My Head Start


Let’s do a small visualization exercise. Close your eyes.


When you hear someone described as “a talented emerging writer,” what do you see?


I see a 20-something woman, five years out of J-school. She has subtle purple streaks in her asymmetrically-cut dark hair, a tasteful tattoo on her forearm, a beat-up leather bag slung diagonally across her shoulders. Her MacBook is safely tucked inside her bag, as she heads to the hipster coffee shop to write.


What you probably didn’t picture was a middle-aged mother with extra padding on her tummy, little grey roots poking through otherwise fabulous professionally-coloured hair, wearing progressive lenses. So I laughed when I saw myself referred to in a publication as a talented emerging writer. “YAY, I just dropped three decades,” I thought to myself. So much better than lying about my age.


In fact, I’ve been feeling way younger than my years these days. In part, I am associating more and more with people barely older than my kids. These are the “talented emerging writers” who are launching their careers, not re-inventing them like me. Some days I wish I was in their shoes (which in many cases, are far less sensible than mine).


One of my new friends is Laura. She’s 28, works in communications, and was in my advanced feature writing class. One day I stayed late to talk to the prof about an assignment, and figured she would walk ahead. When I left the classroom, she was standing by the wall. “Laura, you waited for me!” I said delighted to see her. “Of course, we always walk to the subway together,” she reminded me.


As we were walking to College Park I tell her, “Laura, you’re my new BFF.” Laura tells me how much she loves our walks to the subway, which I do too. “You know I’m old enough to be your mother, right?” I ask. She doesn’t believe me (the upside of being blessed with amazingly good genes) until I tell her that I know what year she was born because it’s in her email address.  “I met my husband-to-be in 1984, three years before you were born.” She shrugs and says, “It doesn’t matter.” Laura thinks I’m hip.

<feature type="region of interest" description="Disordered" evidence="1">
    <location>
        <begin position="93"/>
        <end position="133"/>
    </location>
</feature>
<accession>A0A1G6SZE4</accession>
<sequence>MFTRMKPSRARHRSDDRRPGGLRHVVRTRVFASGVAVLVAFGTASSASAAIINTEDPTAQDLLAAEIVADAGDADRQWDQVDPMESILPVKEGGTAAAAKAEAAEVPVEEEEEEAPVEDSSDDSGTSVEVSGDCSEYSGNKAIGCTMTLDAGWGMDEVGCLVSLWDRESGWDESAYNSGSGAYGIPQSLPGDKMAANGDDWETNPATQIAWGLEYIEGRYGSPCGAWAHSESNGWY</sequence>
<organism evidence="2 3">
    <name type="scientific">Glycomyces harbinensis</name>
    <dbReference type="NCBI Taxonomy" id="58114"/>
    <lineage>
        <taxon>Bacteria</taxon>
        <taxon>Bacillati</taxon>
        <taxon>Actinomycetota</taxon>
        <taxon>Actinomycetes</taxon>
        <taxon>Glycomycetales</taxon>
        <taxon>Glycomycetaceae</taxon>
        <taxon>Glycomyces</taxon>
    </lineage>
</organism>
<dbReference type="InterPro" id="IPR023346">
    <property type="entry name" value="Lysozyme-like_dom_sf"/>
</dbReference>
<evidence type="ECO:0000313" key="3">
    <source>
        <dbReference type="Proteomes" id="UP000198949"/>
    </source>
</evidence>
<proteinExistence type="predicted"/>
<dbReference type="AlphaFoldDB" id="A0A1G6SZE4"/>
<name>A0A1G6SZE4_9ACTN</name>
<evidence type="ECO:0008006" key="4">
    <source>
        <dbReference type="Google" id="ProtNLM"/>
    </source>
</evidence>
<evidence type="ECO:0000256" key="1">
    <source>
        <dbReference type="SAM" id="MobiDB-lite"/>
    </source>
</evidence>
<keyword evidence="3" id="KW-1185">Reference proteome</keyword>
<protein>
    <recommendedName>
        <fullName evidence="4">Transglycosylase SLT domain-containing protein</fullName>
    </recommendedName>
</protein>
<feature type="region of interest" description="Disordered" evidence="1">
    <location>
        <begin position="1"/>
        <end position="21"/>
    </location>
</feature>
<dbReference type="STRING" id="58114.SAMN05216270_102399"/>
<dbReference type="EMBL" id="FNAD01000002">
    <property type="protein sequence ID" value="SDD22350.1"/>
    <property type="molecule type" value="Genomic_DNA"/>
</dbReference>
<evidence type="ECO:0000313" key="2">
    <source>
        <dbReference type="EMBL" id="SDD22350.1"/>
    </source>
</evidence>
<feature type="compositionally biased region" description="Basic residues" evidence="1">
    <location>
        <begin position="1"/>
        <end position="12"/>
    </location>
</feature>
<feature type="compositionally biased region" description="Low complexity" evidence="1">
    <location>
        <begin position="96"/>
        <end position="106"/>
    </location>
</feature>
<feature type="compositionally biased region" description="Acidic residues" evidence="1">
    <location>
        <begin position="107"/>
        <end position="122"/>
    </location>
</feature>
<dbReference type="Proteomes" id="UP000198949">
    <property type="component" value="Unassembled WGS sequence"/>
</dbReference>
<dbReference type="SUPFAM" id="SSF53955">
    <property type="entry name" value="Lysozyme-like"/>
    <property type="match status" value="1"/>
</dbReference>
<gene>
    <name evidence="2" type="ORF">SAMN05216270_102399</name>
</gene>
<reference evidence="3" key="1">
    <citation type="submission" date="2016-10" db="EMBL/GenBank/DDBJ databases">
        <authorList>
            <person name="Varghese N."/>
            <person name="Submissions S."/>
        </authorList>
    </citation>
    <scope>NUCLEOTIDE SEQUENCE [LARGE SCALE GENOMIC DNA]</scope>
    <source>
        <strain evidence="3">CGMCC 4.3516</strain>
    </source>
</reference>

I don’t feel older than Laura but I am a bit envious of her age. She started to work on her craft so much earlier than me. As she frets about whether all the hard work and passion she has poured into a story will ever be accepted for publication, I remind her that she has so much ramp-up time; she shouldn’t put that sort of pressure on herself. It will happen, I reassure her, soon enough. She is talented.


But I feel the time pressure. The talent out there knocks my socks off. Last month I got a warm note from an editor at a national magazine who loved my submission. It was such an encouraging note—the type of “good job” note I would have written to my kids if I was a “good job” kind of mother. I checked out her profile on LinkedIn, and discovered that she graduated only a few years before my older son, from the same university. Again, definitely old enough to be her mother. But she had already won a prestigious award for an in-depth investigative piece. She’s going places. Far-away ones.


I am meeting so many other talented, ambitious young women and men who are now my new “peers”. We’re all in the same boat. The only difference is that I have to row harder and faster. But then I remind myself.  I started closer to the finish line.




Photo credit: Flickr/Ak~i/typewriter

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